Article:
Complete Guide to Animals in Iceland
With its fierce weather conditions and sparse tree coverage Iceland can be quite an inhospitable place for wildlife. You have to be pretty tough and adaptable to make your home here. In fact the only native land mammals in Iceland are Arctic Foxes. Aside from these shy creatures there is native birdlife and of course plenty of activity going on in the ocean.
However the Arctic Fox is not alone on the land these days. Since the arrival of humans in the 9th Century there has been a steady flow of domestic animals in Iceland. The foxes have also been joined by rodent stowaways and by some commercial animal introductions gone awry. The wildlife in Iceland is a little more diverse since we humans got involved.
The Native Wildlife of Iceland
As mentioned the Arctic Fox is the only land mammal native to Iceland. Many people hold out hopes of spotting polar bears here but this is almost unheard of. There have been rare cases of them drifting over on icebergs from Greenland. But this is extremely rare.
The Arctic Foxes are pretty hard to spot too. They are shy creatures and they live way out in the wilds of North Iceland. Their ancestors arrived here during the last ice age wandering over and then becoming stranded when the ice melted. They survived on a diet of berries and insects and had the whole place to themselves until the first humans ventured over.
Species of Bird in Iceland
Iceland gets quite busy with birdlife during the summer months. Seafaring puffins come here to nest on the steep coastal cliffs. They set up in noisy colonies and are fun to watch. These characters aren’t too wary of humans so you can see them from the land. It is more usual to go puffin spotting from the ocean though and boat trips run regularly in summer.
The inland hotspot for birdlife is around Lake Mývatn in North Iceland. If you are driving the Iceland Ring Road or touring the Diamond Circle then you will stop here. It has a great campsite and makes a good place to base for a few days. The lake and surrounding wetlands host all manner of birds. You will see several types of duck, geese and falcon. You could also spot sandpipers and guillemots as they pass through.
Sea life around Iceland
The icy North Atlantic Ocean surrounds Iceland and its sheltered bays welcome an abundance of sea life. Whale watching boat trips head out from the island to spot Minke and Sperm whales. The huge Blue Whale is also spotted regularly in the open water here. These true giants of the ocean can reach thirty metres in length. The capital for whale watching tours in Iceland is the town of Húsavík in northeast Iceland. You are pretty much guaranteed to spot both whales and white beaked dolphin in the bay here.
Many species of fish feed in the waters around Iceland. And shoals of herring will often tempt Orca or killer whales really close to the shore. You can sometimes spot them off the coast of the Snæfellsnes Peninsula in west Iceland. The grey seal also frequents the beaches of the peninsular.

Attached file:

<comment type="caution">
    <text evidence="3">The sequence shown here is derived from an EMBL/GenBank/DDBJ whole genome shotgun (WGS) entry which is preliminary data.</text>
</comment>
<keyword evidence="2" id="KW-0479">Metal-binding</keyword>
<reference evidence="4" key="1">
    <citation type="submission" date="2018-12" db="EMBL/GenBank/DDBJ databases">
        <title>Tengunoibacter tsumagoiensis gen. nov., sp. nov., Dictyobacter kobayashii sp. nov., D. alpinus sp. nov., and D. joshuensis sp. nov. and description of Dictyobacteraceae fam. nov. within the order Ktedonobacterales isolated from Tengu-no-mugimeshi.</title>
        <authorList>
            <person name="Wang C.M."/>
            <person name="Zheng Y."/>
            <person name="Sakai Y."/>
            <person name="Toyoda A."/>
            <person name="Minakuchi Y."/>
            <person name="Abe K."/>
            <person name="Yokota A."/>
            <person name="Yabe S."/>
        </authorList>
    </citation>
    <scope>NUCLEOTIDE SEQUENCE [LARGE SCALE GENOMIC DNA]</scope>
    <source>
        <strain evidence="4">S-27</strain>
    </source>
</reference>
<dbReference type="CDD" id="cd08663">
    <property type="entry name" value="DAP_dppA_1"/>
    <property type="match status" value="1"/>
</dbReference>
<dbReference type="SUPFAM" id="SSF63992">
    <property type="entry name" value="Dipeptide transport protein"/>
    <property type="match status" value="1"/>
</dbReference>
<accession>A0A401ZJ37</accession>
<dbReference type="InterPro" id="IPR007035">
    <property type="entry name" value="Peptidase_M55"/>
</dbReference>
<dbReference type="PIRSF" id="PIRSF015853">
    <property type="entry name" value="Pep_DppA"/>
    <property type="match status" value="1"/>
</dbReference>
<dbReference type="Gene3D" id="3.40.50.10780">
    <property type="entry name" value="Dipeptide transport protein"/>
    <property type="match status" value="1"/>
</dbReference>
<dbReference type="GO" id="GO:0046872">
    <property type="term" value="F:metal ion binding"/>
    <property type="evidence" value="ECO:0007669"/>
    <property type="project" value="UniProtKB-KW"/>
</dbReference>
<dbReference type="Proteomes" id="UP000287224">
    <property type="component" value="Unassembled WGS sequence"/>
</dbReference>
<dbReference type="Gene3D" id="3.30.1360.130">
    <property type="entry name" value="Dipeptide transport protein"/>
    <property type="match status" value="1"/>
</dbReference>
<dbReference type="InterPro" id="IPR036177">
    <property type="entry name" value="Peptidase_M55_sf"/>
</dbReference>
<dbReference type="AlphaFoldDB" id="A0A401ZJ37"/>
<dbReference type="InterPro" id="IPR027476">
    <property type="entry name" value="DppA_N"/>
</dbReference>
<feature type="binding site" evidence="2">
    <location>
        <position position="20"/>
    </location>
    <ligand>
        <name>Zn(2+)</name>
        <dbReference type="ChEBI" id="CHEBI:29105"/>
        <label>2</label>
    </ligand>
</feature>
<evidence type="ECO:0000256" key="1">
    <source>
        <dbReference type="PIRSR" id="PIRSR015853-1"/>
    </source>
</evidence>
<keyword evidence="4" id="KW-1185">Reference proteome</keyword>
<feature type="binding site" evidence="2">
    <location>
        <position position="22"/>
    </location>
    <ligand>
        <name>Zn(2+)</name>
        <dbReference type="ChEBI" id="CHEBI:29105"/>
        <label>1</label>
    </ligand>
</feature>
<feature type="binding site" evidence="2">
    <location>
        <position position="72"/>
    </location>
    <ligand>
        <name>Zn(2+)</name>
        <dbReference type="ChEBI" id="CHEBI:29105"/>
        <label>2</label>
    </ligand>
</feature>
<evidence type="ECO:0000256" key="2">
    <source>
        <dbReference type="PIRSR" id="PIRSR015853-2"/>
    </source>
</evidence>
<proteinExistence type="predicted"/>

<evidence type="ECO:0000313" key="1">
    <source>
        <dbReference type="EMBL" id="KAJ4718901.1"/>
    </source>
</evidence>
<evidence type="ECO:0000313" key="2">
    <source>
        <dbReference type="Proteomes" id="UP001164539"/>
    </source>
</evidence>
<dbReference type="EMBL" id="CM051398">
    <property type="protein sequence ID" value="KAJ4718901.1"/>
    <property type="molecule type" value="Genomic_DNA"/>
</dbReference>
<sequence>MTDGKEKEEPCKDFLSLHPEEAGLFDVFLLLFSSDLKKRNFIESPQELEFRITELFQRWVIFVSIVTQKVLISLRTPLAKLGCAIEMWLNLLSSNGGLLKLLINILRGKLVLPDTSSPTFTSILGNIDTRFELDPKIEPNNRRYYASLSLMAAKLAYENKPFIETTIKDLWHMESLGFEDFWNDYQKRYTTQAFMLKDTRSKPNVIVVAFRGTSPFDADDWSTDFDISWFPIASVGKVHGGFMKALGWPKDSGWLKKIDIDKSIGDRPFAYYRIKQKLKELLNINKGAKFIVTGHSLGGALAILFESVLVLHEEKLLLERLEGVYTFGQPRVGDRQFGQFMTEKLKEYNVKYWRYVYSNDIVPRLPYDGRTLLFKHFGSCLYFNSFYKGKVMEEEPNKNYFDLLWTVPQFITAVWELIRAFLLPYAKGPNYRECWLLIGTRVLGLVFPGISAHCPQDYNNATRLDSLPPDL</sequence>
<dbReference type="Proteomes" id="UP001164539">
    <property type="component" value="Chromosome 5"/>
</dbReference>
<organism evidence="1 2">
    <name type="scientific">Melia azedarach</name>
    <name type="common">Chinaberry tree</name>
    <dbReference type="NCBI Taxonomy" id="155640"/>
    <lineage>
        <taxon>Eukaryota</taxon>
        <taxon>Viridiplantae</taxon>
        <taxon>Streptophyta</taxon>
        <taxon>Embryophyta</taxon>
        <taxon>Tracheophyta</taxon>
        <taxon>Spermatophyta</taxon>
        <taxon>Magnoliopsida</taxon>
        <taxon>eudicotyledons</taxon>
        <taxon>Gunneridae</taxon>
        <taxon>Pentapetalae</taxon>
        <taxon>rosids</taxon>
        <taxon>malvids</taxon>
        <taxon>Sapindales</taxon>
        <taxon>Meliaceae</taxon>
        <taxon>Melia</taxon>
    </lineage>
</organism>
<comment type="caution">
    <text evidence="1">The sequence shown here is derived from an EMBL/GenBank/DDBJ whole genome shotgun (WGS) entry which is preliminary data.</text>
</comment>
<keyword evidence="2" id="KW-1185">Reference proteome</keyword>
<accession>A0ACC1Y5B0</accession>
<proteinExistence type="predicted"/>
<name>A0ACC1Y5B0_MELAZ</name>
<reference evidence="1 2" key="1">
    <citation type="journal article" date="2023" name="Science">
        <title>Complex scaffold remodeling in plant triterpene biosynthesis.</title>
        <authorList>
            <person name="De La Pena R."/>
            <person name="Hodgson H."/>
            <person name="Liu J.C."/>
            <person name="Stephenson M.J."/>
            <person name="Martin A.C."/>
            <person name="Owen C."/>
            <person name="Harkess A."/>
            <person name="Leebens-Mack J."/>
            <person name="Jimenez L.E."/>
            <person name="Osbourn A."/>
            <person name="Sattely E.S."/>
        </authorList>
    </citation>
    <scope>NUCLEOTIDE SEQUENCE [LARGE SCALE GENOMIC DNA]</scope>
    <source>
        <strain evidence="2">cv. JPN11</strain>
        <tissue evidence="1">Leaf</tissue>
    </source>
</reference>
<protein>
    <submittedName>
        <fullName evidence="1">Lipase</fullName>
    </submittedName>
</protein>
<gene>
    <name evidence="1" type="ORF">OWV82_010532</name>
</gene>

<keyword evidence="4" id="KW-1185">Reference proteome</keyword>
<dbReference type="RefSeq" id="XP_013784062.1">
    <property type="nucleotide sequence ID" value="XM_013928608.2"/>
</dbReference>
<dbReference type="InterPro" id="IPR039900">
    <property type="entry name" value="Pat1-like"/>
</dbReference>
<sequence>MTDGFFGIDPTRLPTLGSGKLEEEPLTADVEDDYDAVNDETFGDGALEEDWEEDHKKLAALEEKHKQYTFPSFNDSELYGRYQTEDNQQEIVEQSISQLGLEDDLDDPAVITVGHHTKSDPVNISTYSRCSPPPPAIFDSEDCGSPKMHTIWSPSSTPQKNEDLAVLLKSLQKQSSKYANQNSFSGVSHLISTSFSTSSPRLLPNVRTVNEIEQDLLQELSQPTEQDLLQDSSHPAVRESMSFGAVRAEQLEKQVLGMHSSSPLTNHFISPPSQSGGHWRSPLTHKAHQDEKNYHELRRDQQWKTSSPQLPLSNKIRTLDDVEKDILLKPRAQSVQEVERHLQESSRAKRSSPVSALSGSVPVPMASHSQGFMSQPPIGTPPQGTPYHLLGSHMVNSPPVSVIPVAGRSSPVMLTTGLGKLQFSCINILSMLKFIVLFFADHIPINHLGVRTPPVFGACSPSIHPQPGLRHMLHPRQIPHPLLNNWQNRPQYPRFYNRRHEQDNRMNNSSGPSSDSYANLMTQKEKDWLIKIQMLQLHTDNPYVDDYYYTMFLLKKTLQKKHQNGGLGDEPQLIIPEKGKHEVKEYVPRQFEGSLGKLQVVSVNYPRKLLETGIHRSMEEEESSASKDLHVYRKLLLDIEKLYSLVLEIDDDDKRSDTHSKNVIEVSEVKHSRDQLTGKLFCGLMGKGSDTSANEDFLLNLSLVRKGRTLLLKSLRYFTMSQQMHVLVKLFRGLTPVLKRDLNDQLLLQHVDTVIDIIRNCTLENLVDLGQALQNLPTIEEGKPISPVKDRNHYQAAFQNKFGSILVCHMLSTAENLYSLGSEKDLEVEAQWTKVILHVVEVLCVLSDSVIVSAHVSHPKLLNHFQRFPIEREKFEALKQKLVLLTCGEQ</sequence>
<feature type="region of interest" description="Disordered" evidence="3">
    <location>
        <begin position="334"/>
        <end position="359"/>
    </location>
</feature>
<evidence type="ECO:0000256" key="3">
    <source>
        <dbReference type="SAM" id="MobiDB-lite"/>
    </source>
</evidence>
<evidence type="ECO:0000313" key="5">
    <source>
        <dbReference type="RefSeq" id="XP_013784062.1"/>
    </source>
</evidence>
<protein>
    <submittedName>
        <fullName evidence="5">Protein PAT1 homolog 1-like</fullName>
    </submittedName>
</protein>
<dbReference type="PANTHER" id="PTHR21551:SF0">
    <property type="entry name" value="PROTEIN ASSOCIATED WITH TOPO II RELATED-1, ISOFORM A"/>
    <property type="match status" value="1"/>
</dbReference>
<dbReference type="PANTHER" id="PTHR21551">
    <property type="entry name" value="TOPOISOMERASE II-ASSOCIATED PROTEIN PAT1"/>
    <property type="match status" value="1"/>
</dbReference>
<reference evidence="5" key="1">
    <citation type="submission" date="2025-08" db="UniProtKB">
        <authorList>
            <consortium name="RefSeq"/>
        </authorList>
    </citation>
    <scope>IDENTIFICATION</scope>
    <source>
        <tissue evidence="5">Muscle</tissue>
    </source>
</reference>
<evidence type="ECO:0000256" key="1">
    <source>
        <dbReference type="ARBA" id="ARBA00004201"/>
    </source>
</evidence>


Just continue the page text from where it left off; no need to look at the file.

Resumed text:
Domestic Animals in Iceland
The biggest population of any animal in Iceland (including humans) is the sheep. Icelandic sheep roam the landscape unhindered by fencing. So if you are driving in Iceland you should watch out for them straying onto the road. If you are hiring a camper van then do keep your speed down as this is a really regular occurrence. Of course along with sheep some dogs. The Icelandic sheepdogs are real characters. Fluffy and friendly they were brought over by Iceland’s early settlers.
The Icelandic horse is another charismatic breed. These sturdy and sociable creatures are again descended from the horses of the early settlers. Bringing a horse across the high seas to Iceland was no mean feat. So the high-ranking settlers chose the very best of their breed. The Icelandic horse is now a breed in its own right and is well protected. No other horses are allowed to enter Iceland and if they leave an Icelandic horse can never return. Dramatic eh?
To meet an Icelandic horse you might like to book a horse-riding tour. This is a fantastic way to see the island at a different pace and a great family activity in Iceland. Kids and teenagers will love the experience and even nervous riders will be in good hands… or should we say hooves?
Other creatures great and small
Other animals on Iceland include an array of rodents that have stowed away on boats over the years. There are cows and chickens as well as a troublesome population of rabbits. These were escaped pet rabbits that went forth and multiplied (as rabbits do).
Finally there are a few populations of animals that were brought over with business in mind. Minke were introduced in the early 20th Century. The idea was that they could be farmed for fur. Farming minke didn’t catch on though and the creatures escaped into the wild.
Pre-dating the Minke was the introduction of reindeer by royal decree in the 18th Century. The idea being that reindeer would thrive in Iceland. This was not so and few of the reindeer introduced are still around today.
All in all the animals in Iceland are a friendly bunch. When you’re out hiking or camping you don’t need to worry about coming across any dangerous or hostile creatures. If you do encounter an Arctic fox then you would be wise to keep your distance. But this is a very rare occurrence and only plausible if you are travelling in the remote Hornstrandir Reserve.